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Health

The gay gene & other considerations

Gene ExpressionBy Razib KhanJanuary 11, 2007 10:37 PM

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Jonah over at The Frontal Cortex has some commentary up on the gay sheep story. A reader pointed out that this controversy started off with some wild claims made by PETA. Nevertheless (more at Andrew Sullivan's), no matter the details of the claim, there are a few points I'd like to pick up on.... Jonah says:

So here's my hypothesis: if you select against homosexuality in a biological community, you will also be selecting against our instinct for solidarity. The same genes that give rise to gayness might also give rise to cooperation. When scientists create a population of all heterosexual sheep - this would be a boon to ranchers, since a high percentage of male sheep are gay - they will find that their sheep are now more violent as well.

Assume that Jonah is correct and that some of the loci with a range of alleles which allow for human predisposition to sociality also result in small number of obligate homosexuals.

It seems that the evolutionary logic demands that modifier genes emerge which mask this fitness killing trait

. What Roughgarden (and Jonah) would have us believe is that there are structural-biophysical reasons why this can not happen, because if it could, it should. I can believe and accept some level of homosexual behavior emerging facultatively (e.g., bonobo females) as part of conditional behavioral strategies (some human populations have also engaged in facultative ritual homosexuality). But that does not entail obligate homosexuality as a necessity. The evolution of selfish genetic elements shows us that genomic dynamics can result in deleterious consequences for individuals, and these consequences can persist in a metastable form because of the long term ubiquity of various parasitic elements. Not only does this apply intragenomically, but there are also parasites which modify human behavior. The paradox of worker sterility in eusocial insects forced us to come to grips with inclusive fitness and Hamilton's Rule, but the mathematics doesn't pan out for obligate homosexuality in such a fashion. We have a range of somewhat baroque and peculiar choices before us to explain the biological root of this behavior, and I don't place Roughgarden's hypothesis very high on the chain of parsimony. So when Jonah says:

Selecting against homosexuality isn't just immoral and unethical: it's also just a terrible idea, driven by bad biology.

I say hold up brother! Let's not put the cart before the horse here. Roughgarden's thesis is speculative, to be charitable, so the inference that more obligate homosexuality leads toward more sociality is itself stretching the foundations of established biology. Fundamentally the evolutionary logic is pretty uncharted here. I suspect that the evolutionary rationale won't be adaptive at all, but some sort of selfish element, whether it be intragenomic, or extra-genomic (e.g., a parasite). I also wouldn't be surprised if medicine does get advanced enough that the proximate biological processes which underpin obligate homosexuality are nailed down (and many other psychological predispositions). As for morality, I think it is all about choice, and let's get real, in a world where white parents make sure that their kids don't go to school with blacks (no matter the test scores of the school!) you'll not be hearing many of the silent screams of any fetuses diagnosed with a high likelihood of obligate homosexuality.

homogay.jpg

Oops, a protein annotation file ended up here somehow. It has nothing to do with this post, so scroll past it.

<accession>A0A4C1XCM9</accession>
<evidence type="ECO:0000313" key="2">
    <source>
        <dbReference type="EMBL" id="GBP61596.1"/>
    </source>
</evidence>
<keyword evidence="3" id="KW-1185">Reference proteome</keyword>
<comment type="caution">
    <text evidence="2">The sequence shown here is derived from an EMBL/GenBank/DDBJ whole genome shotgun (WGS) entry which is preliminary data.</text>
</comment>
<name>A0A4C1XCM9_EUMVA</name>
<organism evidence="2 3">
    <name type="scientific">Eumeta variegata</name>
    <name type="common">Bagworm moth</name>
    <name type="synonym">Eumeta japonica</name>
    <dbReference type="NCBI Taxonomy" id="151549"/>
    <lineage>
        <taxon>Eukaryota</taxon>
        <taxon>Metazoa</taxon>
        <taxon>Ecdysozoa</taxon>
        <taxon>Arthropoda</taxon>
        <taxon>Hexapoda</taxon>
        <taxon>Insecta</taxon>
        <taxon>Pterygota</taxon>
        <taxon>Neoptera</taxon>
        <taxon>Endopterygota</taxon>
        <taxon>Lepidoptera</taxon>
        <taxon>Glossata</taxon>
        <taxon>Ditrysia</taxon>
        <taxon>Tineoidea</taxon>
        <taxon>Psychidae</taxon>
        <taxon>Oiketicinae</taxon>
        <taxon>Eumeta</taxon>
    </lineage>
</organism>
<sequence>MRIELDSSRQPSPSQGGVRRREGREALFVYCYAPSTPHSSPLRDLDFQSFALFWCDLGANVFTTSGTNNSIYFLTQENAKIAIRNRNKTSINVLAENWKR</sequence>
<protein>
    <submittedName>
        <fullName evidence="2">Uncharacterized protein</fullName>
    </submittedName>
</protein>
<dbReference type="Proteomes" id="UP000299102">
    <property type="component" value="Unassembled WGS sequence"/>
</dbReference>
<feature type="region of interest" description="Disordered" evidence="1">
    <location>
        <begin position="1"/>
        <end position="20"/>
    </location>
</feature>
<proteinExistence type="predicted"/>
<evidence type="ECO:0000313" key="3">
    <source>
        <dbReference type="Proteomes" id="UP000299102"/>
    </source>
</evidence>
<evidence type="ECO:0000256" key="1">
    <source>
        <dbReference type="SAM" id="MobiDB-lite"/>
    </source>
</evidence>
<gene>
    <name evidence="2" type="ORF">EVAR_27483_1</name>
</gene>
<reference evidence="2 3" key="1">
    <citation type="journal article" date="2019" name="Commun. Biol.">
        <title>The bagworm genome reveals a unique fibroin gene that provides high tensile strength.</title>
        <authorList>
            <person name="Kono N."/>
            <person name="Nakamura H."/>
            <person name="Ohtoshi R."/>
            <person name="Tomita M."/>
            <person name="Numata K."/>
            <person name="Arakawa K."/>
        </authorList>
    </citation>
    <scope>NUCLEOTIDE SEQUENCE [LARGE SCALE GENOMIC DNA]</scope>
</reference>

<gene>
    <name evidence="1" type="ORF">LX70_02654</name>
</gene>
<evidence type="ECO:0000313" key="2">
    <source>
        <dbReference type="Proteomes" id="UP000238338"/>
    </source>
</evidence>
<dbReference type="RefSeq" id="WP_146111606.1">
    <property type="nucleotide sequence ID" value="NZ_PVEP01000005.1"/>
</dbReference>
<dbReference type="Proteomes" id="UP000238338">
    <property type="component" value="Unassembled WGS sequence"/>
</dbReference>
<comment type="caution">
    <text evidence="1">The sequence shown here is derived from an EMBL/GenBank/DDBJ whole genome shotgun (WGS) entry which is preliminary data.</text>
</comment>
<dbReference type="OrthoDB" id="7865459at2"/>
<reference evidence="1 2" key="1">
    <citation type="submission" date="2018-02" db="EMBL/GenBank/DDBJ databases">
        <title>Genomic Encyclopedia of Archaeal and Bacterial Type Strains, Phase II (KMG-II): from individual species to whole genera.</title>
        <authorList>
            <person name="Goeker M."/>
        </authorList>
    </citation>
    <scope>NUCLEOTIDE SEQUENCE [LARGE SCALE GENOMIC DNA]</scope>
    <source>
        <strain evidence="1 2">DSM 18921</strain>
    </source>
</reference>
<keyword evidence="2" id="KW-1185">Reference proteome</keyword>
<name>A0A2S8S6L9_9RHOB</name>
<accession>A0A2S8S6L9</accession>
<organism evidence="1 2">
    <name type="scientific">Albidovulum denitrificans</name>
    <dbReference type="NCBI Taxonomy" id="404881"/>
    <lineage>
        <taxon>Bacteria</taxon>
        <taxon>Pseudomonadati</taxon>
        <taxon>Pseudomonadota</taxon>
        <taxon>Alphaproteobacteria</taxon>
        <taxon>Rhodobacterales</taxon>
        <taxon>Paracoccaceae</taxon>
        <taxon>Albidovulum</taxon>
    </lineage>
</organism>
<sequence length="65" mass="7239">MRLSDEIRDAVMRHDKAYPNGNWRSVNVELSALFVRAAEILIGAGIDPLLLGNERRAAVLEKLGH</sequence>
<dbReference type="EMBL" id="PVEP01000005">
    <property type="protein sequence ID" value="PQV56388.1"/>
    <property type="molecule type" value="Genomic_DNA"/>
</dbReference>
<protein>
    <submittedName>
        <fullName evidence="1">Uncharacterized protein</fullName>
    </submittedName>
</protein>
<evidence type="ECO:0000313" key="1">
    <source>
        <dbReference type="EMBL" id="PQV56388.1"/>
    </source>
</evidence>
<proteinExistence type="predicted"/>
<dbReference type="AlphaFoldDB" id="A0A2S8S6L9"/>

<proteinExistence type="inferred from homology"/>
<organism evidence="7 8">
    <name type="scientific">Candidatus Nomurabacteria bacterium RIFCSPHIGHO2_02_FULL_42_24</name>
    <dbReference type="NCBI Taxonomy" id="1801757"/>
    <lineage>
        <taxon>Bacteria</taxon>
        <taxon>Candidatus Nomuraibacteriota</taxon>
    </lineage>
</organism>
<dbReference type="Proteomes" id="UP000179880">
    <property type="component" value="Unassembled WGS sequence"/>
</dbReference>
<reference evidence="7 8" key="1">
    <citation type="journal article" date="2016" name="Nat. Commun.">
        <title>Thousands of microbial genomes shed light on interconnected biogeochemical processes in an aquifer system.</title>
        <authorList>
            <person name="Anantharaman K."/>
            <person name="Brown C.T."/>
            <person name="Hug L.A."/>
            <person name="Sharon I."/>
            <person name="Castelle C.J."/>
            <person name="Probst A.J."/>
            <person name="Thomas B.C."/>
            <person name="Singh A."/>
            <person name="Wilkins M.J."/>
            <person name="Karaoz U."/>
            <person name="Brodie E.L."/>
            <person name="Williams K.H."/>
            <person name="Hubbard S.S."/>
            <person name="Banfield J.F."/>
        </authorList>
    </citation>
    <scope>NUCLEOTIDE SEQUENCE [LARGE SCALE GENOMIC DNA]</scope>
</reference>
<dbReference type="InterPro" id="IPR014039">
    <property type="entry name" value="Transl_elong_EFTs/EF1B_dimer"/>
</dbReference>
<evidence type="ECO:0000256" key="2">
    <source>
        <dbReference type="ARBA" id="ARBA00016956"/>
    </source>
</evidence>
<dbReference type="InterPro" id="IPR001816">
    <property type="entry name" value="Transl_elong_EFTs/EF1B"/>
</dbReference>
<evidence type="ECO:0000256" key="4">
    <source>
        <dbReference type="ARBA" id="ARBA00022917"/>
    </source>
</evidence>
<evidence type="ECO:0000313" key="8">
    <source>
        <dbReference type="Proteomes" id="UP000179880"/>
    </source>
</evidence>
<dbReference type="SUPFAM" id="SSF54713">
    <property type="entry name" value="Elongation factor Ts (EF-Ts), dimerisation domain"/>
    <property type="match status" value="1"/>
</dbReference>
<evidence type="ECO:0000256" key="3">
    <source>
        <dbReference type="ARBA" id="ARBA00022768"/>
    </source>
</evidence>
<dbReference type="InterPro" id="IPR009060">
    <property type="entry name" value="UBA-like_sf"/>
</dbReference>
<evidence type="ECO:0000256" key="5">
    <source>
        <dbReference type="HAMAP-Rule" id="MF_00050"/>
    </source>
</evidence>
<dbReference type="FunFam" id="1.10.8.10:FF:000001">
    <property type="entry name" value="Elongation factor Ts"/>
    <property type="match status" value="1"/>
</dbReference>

But let's take the thesis that homosexuality emerges as a byproduct for selection at numerous loci for particular traits like sociality seriously. In other words, Jonah is proposing that sexual orientation is due to a quantitative trait which results in a threshold characteristic, obligate attraction to the same sex. Various mental "illneses" might be well defined in this manner, "autism" might be the "tail" of the quantitative distribution, just as "retardation" describes all of those below an IQ of 70, even though a great number are part of the normal range of human variation (i.e., the "gifted" above 130 are also part of the normal range).^1 Now, my point about modifying alleles is that obligate homosexuality, the extreme end of the tail, reduces fitness a great deal (by definition, since obligate homosexuals among humans can not reproduce without medical technology) and it seems that even if balancing selection is generating this range it seems that soon enough other alleles would arise to suppress the fitness killing tendencies (obligate homosexuality is not evolutionarily neutral). Of course, one could say the same of autism & Asperger's in regards to its tendency toward fitness reduction, though I do not think it is nearly as extreme, and I tend toward acceptance of mixed-strategies in human behavior as the norm in regards to personality. In contrast, I do not accept the possibility of mixed sexual reproductive strategies, seeing as how we are rather constrained functionally in this regard. But as I said, let us move forward with the hypothesis that homosexuality arises from the quantitative range of the prosocial tendencies. Jonah suggests that aborting gay fetuses would be abominal insofar as it would reduce the alleles for sociality. This is truncation selection, the problem with Jonah's concern is that only a miniscule proportion of the population would be subject to selection (those who exhibit a tendency beyond the 2% threshold which drives them to obligate homosexuality). In other words, the change in allele frequencies would be rather trivial on a one generation basis, and, if one supposed that optimal fitness was in the middle of the distribution then one can infer that a metastable situation would emerge. An x number of homosexual fetuses would be aborted per generation, but the higher fitness of those with prosocial tendencies would result in the natural generation of more homosexual fetuses in generation t + 1 . Now, when you consider that the fitness of obligate homosexuals is rather low to begin with, what this is doing is reducing the life expectancy of that particular vessel of the germ line from 70 years to a few months. Selection is a very minor force (if at all) unless there is a major bias toward false positives (i.e., those with a small likelihood of being homosexual, just in case, being aborted) also being eliminated from the gene pool.^2 As I said, I'm skeptical of this adaptive narrative because quantitative traits tend to exhibit moderate fitness implications over the long term (to maintain variation it seems likely that mutation and various forms of balancing selection must be at work unless the phenotype is utterly neutral). If the fitness implication is powerful (i.e., trait x implies strong increment or decrement of fitness) then directional selection quickly homogenizes the polymorphism and the variance needed for a quantitative distribution disappears. James F. Crow has offered the hope that we could perhaps study humans like Drosophila. Alas, that isn't so, but homosexuality is an interesting biological characteristic and I wish the phobic and friendly sides would decouple their normative prescriptions from the scientific data and let it be.... 1 - A significant fraction of those with sub-70 IQs have diseases such as Down Syndrome which have wide ranging effects. But some simply have low IQs, just as some humans are rather short without being subject to dwarfism. 2 - What I'm saying here is that the abortion of homosexual fetuses wouldn't remove much of the genetic variation which results in homosexuality. The implication is that individuals who were non-homosexual, but high prosocial, would remain, and a Hobbesian future is not likely.